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Auditors Fault Pentagon Sorting of Biggest Bioweapon Threats

By Diane Barnes

Global Security Newswire

A participant in a Marine Corps-led biodefense drill moves through an Amtrak train in New York City in 2012. Congressional investigators said the Defense Department is not following its own policy to regularly reconsider its list of top biological-weapon threats. A participant in a Marine Corps-led biodefense drill moves through an Amtrak train in New York City in 2012. Congressional investigators said the Defense Department is not following its own policy to regularly reconsider its list of top biological-weapon threats. (Allison Joyce/Getty Images)

Auditors say the Defense Department is not following its own procedures for guarding against "potentially catastrophic" biological strikes.

Pentagon rules require the agency each year to revisit its list of top biological-weapon threats, with an eye to possibly reshuffling the order of agents deemed most dangerous to its military personnel and civilians, the congressional Government Accountability Office said in a report issued on Thursday.

"Yet, [the Defense Department] does not follow its established process for updating its biological threat priorities," auditors wrote in their assessment.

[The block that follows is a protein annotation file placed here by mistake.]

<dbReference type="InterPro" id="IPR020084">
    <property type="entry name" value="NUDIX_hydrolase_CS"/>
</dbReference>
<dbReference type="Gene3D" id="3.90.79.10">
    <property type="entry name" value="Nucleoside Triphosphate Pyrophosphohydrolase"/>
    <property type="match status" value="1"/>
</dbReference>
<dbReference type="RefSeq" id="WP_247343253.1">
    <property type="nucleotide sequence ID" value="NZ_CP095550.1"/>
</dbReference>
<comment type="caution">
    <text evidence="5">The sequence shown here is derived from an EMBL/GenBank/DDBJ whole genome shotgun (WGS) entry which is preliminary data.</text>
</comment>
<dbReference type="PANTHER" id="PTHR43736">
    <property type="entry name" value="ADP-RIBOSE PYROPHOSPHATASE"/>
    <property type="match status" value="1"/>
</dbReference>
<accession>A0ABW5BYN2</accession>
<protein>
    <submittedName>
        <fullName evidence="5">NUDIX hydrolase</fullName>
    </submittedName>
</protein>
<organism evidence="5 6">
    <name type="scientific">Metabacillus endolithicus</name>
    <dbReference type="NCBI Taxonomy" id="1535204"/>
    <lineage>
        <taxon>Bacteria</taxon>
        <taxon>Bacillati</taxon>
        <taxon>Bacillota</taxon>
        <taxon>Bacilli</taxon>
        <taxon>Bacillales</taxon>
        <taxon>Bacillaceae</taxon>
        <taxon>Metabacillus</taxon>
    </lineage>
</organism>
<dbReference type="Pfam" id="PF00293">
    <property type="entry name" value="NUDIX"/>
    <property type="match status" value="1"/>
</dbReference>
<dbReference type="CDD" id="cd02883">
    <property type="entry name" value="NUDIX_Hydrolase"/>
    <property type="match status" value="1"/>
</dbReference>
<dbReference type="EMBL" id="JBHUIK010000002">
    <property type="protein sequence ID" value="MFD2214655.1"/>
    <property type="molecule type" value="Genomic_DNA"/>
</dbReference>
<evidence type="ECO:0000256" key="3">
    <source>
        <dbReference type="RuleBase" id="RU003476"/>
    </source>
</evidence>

Failing to regularly weigh the relative risks posed by various weapon candidates, they said, makes it unclear whether the United States is pursuing medical treatments for "the most serious and likely biological threats."

The Defense Department backed the report's findings, according to a letter from Andrew Weber, the Pentagon's assistant secretary for nuclear, chemical, and biological defense programs.

The Pentagon would review its biodefense directives "to ensure they align with current ... planning processes," Weber wrote last week.

GAO auditors described "progress" in related areas, including Defense Department coordination with other federal offices to prepare against biological threats.

The Health and Human Services and Defense departments "have developed interagency agreements and other tools that facilitate communication on the various stages of medical countermeasure development," auditors wrote.

In addition, the Pentagon has worked with the Homeland Security Department on measures "for identifying biological agents that pose domestic threats and risks," the report states.

The Defense Department maintains sole responsibility for preparing medical countermeasures for U.S. military personnel.

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